Fiji, Travel

Snippets of Fiji (5)

Where the first 4 snippets of Fiji were about life in Bavu village, in Nadronga-Navosa, this post focuses on the culture of the people, and also my last days in the village.


19th July 2018

1945 local time

The night began with a free and easy session with our foster families. The atmosphere was charged with tension, and everyone present felt it subtly. The inevitable was coming to pass; we were leaving Bavu tomorrow, making tonight our last one in Bavu. At the behest of the village elder, we all sat down. It was time to make peace with our foster families and the village folk. The tension that was felt slowly broke down as all of us did the same. Heartfelt words and tears from deep within poured out of both sides as we knew we had to part come dawn. I cried a lot. Compared to my life back in Edinburgh, Fiji seemed like paradise, and despite all its flaws, I had somewhere that I could call home away from home, and a foster family that I didn’t know that I loved until now.

With the tears and sadness out of the way for now, a grand feast was had for all present.

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Now we’re setting up for the kids, too.

Our bellies filled and our spirits lifted, the villagers held a Meke (meh-kei) for us to commemorate our time in the village. For those who don’t know, the Meke is a traditional Fijian performance that focuses on the history of the people, the Fijian warrior spirit, and the beauty of the human spirit. A Meke group comprises of a band with vocalists, and a bunch of performers. The vocals and performers sing/dance to the tempo of the band, which can go from a leisurely 60 bpm to a breakneck pace of 160 bpm and above. The best part of the Meke is that the performance is actually audience-inclusive, which means that spectators can actually be invited/dragged up to dance with the performers. While the dance moves are actually relatively easy to pick up, an energetic performance and being in perfect sync in the performers gets difficult at higher tempos, but it almost always makes for a good cardio session. Personally, I enjoyed the Meke session, both from a musical perspective (Fijian guitars are tuned a half step lower than usual, and the songs revolve around strumming 3 barre chords) and a dancing perspective, where I made it a point to have tons of fun. Soon enough, everyone joined in and the session turned into a congo-line/dance off, making our cardio far more enjoyable.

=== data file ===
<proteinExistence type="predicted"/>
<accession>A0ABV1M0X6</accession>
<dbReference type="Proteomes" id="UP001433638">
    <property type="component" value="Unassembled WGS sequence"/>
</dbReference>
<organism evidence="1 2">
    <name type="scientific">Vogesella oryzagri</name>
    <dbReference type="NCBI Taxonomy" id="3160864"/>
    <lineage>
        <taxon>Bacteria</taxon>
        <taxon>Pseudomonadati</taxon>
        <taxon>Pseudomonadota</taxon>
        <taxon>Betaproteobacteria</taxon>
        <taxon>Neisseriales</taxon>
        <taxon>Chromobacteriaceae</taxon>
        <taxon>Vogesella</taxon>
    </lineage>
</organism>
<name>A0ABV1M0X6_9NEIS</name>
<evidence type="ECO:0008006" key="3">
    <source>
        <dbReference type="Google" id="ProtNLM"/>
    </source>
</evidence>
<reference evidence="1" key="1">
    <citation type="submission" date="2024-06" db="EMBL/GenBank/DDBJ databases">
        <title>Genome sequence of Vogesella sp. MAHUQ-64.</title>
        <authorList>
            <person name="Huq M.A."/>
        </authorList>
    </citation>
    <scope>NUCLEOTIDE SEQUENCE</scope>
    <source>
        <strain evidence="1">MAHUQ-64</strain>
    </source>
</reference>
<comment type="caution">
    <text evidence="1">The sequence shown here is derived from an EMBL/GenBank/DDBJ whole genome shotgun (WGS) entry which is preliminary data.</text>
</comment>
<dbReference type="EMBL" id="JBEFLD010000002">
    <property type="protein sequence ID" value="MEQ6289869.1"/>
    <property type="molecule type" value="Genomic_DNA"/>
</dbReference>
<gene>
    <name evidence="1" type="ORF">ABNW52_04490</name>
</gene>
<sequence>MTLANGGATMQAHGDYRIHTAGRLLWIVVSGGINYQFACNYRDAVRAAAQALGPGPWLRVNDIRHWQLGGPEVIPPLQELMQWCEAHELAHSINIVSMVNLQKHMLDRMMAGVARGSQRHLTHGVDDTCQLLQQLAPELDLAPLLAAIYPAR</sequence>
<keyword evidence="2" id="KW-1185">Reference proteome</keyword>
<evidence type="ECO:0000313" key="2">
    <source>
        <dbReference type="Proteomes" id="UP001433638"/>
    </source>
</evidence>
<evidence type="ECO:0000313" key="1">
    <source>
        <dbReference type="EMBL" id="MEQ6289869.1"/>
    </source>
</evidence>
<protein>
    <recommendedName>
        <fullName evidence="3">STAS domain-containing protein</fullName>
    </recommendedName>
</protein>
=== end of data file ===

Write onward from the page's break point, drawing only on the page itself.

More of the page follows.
Note: video will be uploaded in the coming few days.

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Me and my Meke homies Maone and Esa.

Our bellies filled and our feet tired from all the dancing, we returned into the hall for our last kava sesh with our foster families.

Kava is a traditional Fijian beverage enjoyed during major events (weddings, funerals, celebrations), its name derived from the plant from which it is made from. The kava plant is native to Fiji, and is grown for at least two years before being harvested for its leaves (made into medicines) and the root which is ground into a powder and mixed into water to make the drink. Widely recognized as the Fijian alternative to alchohol, kava has a bitter taste that leaves a strange aftertaste and a slight numbing sensation on the tongue. While the taste might put many off, the beverage is known for its relaxing properties, with 5-6 bilo (bowl) being able to relax the entire body, 10 bilos and more inducing grogginess or even napping. Other side effects of kava include increased visits to the bathroom, as the beverage is also a diuretic, too.

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Kava root sample. At 1 Fijian Dollar per 10 grams (0.47 USD, 0.37 GBP), kava is considerably cheaper than alchohol.
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Taken from my foster father’s clan meeting. ‘Grogging’, as a kava session is also known as, is bound to have some people napping after 8-10 tsunamis.

There are rituals one must observe when participating in a kava sesh. The sesh is held around the central bowl, with the village elders and honored guests sitting at the head of the ceremony. You have three choices before offered a serving: low-tide, high-tide, and Tsunami, two of which are self-explanatory. While a standard bilo is palm-sized (shown below), a tsunami is easily twice the size of a standard bilo.